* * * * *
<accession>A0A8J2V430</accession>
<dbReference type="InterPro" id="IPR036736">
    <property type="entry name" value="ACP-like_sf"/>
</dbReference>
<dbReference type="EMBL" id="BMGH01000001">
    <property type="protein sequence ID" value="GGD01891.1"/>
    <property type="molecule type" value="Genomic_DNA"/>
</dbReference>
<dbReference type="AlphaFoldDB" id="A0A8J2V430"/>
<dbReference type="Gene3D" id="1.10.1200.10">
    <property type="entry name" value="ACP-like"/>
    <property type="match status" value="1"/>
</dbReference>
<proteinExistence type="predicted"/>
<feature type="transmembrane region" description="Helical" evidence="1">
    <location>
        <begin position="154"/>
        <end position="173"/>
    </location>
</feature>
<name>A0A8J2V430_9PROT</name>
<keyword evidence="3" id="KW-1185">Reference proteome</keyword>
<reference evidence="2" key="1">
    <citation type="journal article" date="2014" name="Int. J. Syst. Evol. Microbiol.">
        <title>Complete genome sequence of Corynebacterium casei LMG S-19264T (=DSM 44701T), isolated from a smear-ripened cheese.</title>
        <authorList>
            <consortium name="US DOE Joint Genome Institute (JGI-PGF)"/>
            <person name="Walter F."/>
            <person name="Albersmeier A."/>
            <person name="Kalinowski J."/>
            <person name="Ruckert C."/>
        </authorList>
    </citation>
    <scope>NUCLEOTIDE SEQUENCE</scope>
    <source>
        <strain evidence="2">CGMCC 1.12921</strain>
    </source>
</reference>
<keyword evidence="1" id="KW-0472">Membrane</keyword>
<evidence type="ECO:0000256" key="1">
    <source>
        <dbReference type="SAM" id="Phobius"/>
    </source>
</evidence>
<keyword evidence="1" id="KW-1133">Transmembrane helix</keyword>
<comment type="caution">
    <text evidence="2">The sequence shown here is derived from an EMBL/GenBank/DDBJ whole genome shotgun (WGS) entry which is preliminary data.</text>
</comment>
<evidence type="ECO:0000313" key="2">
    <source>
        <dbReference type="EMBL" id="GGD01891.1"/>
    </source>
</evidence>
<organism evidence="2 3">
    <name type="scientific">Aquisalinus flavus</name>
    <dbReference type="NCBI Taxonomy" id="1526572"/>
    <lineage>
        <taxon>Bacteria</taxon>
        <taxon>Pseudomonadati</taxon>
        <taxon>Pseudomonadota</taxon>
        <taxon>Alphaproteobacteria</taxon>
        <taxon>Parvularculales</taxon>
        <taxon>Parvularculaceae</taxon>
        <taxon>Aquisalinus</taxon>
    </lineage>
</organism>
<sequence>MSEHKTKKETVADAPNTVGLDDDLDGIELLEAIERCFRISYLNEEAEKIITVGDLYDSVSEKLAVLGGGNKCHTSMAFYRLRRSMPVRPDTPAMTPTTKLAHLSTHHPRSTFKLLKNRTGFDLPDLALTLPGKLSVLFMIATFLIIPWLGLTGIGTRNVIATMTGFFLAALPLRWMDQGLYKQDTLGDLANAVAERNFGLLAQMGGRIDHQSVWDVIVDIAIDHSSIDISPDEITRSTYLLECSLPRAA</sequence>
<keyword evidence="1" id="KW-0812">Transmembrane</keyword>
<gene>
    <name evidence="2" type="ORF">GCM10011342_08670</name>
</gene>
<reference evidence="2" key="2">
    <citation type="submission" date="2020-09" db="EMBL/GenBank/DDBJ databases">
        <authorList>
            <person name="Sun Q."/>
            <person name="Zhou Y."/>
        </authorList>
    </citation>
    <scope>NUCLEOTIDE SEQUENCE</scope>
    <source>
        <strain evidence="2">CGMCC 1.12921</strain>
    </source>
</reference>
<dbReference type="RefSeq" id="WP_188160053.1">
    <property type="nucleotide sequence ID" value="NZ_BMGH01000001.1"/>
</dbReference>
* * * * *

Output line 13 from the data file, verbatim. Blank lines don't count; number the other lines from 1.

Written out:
</dbReference>